- Training and Supports- State Vocational Rehabilitation (VR) programs can provide a wide variety of services and supports that an individual with a disability may require to find and maintain employment, including job search and placement assistance, vocational training, assistive technology, and supported employment services. Like many services currently suffering in this budget crisis, state VR programs are underfunded and therefore cannot meet the employment needs of the hundreds of thousands of individuals with disabilities who could benefit from these services.
Many individuals with disabilities could also greatly benefit from the employment and training serviced delivered through the Workforce Investment Act (WIA). Physical and programmatic access to WIA services is woefully lacking for individuals with disabilities, despite federal requirements that such services be accessible. This is a problem that can be fixed when WIA is hopefully reauthorized later this year. That said, WIA is facing a major budget battle in the coming weeks. The House-passed continuing resolution plans to severely cut WIA funding, leading to the shutdown of 3,000 One Stop shops, which serves as the main mechanism for carrying out job training, searches, and other programs. The WIA funding must be protected now in order to make improvements that could benefit more people with disabilities later.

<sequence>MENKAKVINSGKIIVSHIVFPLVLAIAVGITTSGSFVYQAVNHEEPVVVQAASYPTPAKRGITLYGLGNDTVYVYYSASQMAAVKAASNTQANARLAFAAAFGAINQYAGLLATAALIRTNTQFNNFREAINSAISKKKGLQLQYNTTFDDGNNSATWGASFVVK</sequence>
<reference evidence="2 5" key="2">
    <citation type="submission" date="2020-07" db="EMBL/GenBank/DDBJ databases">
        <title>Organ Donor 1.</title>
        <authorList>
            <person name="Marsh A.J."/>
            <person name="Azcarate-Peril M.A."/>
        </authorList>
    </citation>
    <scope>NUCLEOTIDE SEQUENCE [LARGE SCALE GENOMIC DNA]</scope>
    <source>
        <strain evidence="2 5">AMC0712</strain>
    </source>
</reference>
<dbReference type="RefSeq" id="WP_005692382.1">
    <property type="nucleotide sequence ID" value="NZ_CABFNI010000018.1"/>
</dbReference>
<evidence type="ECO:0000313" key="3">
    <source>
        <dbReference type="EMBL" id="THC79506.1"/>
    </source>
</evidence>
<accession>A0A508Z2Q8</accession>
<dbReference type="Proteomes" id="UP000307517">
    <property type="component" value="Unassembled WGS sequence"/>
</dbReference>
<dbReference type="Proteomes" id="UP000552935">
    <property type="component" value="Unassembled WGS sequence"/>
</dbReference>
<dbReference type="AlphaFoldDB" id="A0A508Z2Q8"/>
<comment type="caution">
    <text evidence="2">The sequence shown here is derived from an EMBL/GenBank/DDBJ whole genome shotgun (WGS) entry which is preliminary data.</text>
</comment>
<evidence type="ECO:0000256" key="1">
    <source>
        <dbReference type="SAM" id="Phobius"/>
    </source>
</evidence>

- Segregated Employment- In 2007, only 26% of people with intellectual and developmental disabilities who were in paid or unpaid employment were working in integrated employment settings. The rest were supported in sheltered employment, day habilitation services, or non-work community integration programs.
- Wages-The Fair Labor Standards Act allows employers to pay less than the minimum wage to people with disabilities if they follow detailed procedures. According to a Government Accountability Office (GAO) study, nearly 424,000 individuals are earning subminimum wages and 74% of these workers are people with intellectual and developmental disabilities. GAO also notes that 50% of workers earn $2.50 an hour or less and many work part time. Payment of the subminimum wage is controversial in the disability community and ending the practice would entail multiple and comprehensive policy reforms and service delivery expansions.
- Work Disincentives- Many people with disabilities believe they cannot work or they will lose their health benefits. Although work incentives are available under the Social Security Act, most people with disabilities are not aware of or do not understand those programs.
Clearly more public education is needed on this subject since, according to the latest census, 50 million Americans have some sort of a disability. Removing barriers to employment not only could benefit these particular individuals, but assist in the recovery of our ailing economy. The Jewish community can do a better job of incorporating the needs of the disabled community when we discuss employment, poverty, and human needs issues with our elected officials.
National Disability Employment Awareness Month will be held in October. Members of the faith community are collecting signatures for a statement of solidarity. The JCPA has signed on and encourages local organizations to sign on as well.
For more information on Jewish Disability Awareness month please see this great resource released by the Jewish Federations of North America.
For more information on this issue please contact Elyssa Koidin.